Accessed down a passageway, this is allegedly York's oldest licensed in, established in 1644. During the civil war, it was used as a makeshift hospital following the Battle of Marston Moor. The landlord at the time was paid by Prince Rupert to look after the wounded men but this often meant the amputation of severely damaged limbs without anything approaching adequate pain relief. A portion of the pub was set aside for those soldiers who required bullets to be removed or limbs amputated. The screams of these men would have been horrific and, such is the impact of this trauma on the building, the screams are occasionally still reported to be heard. A much less gruesome remnant of the past is that of an elderly lady who is seen walking the stairs. She tends to only be seen by young children. The more unusual ghosts of two black cats have been seen scampering and playing around the pub. More than once, a patron has reached out to stroke them only to find nothing but air where fur should be. Something more nondescript, known as 'the thing' lurks in the main bar. Whatever it is, it seems to only be seen by dogs. They are known to awaken or suddenly stand to attention to engage with something that only they can see, and react hostilely to whatever it is. One poor canine in the 80s even attempted to attack the 'thing' only to render itself unconscious against the wall. Inside, there is a large main bar, three separate rooms of varying size and three outdoor drinking terraces. When we arrive, it is very much standing room only, so we make our way over to the bar and find a place to stand, more or less right next to the glass collection area. There are 8 hand pumps on the bar, of which 6 are in use. This is a Greene King pub so most of the beers are from their range but there is some variation. Here the choices were Ainsty Ales Cool Citra, Black Sheep Best Bitter, Landlord, Abbot Ale, Theakston Old Peculier and Greene King IPA. Cool Citra (4.4%) from local brewery Ainsty Ales, immediately jumped out at me, especially given my fondness for the Citra hop. This turned out to be a citrusy delight and went down far too easily.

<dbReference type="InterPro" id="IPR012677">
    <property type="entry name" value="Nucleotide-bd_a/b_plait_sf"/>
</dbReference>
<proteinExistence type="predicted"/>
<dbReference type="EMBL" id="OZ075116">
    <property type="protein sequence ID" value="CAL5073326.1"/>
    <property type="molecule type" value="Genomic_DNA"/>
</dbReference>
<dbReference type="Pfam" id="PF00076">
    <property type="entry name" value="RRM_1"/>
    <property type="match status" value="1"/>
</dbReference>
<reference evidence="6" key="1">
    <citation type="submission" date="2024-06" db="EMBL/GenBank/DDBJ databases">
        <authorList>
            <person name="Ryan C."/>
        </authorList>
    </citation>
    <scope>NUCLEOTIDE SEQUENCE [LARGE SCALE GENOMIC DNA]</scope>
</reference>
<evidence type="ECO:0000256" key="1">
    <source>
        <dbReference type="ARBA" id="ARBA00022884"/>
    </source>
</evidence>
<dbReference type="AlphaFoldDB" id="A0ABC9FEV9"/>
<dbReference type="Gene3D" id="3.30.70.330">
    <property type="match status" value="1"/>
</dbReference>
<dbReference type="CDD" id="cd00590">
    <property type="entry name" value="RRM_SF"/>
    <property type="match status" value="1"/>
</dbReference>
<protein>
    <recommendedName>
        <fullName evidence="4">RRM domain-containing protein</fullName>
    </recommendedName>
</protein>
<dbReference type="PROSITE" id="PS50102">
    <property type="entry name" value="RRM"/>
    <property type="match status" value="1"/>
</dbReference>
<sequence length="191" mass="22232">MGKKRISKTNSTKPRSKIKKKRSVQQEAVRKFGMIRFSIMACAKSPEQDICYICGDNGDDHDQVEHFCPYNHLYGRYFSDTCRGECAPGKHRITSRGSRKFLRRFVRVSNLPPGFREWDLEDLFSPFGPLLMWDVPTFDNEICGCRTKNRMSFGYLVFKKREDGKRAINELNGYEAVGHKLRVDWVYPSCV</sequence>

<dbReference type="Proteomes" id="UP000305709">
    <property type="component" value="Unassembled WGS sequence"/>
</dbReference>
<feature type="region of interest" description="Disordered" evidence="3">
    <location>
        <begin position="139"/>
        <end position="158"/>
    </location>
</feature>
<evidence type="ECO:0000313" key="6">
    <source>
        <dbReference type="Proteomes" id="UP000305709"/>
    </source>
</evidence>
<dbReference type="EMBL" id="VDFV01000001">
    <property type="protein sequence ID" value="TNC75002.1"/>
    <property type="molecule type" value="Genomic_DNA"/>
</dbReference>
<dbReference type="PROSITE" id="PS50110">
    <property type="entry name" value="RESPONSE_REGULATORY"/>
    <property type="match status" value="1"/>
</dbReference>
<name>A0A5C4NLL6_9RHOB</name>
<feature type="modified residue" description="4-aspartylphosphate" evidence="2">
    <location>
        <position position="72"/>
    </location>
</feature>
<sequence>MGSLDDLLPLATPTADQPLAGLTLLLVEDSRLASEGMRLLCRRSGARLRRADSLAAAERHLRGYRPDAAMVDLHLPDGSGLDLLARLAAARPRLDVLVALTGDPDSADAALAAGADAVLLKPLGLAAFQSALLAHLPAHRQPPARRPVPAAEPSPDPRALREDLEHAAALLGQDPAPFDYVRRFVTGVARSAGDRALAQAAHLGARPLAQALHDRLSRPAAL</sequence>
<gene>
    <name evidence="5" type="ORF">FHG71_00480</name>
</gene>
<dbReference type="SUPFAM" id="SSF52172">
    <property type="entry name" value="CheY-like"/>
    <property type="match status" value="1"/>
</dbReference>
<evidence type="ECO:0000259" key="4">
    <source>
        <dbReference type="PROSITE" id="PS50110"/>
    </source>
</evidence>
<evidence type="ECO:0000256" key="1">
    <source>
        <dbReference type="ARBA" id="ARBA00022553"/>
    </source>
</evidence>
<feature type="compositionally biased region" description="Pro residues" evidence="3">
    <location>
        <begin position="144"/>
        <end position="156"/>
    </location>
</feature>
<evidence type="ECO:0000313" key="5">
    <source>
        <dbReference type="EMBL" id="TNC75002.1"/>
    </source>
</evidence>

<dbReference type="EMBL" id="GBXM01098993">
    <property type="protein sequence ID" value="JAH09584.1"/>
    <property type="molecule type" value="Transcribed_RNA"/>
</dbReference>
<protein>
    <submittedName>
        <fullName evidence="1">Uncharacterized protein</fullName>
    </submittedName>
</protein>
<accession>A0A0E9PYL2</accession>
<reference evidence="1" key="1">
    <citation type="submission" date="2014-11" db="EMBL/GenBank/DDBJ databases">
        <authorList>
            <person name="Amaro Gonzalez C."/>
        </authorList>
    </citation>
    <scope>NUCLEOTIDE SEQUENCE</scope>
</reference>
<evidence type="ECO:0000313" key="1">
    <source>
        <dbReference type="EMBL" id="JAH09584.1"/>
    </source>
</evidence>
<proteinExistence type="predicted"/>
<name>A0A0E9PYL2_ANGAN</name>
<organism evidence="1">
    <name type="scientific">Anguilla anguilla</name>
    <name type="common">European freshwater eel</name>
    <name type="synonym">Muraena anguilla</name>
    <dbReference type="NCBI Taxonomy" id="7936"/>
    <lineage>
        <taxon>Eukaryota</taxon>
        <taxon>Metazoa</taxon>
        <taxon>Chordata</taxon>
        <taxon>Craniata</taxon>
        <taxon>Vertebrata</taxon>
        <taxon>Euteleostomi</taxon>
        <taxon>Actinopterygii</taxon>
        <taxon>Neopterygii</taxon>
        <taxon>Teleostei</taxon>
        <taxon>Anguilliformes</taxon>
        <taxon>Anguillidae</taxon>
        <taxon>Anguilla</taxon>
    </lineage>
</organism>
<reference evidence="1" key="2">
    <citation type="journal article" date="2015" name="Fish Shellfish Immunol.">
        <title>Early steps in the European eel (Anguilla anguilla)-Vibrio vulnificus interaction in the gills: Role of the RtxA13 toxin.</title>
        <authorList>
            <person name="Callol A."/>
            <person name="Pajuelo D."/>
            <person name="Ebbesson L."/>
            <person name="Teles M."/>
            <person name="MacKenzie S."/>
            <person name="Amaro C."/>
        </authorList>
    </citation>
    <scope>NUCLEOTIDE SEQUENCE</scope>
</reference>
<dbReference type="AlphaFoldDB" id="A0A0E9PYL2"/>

We left Ye Olde Starre in good spirits. The day, and the weekend in general, was going superbly. We had managed to rebook the ghost bus tour for that evening, albeit at the later time of 9pm so we had quite a bit of time to kill. We decided to head back to the B&B for a chill out before going out again later. Once again, we were tempted by House of Trembling Madness and went back to the B&B with yet more cans, as well as some sweets from a nearby specialist sweet shop. After a couple of hours of chill time, we headed out again, our intentions being to find another couple of pubs to bide our time in before the bus tour. The first of these was one we had walked past a couple of times by this point. Situated on High Petergate, on the way to the Minster, we decided to stop off at the Eagle & Child.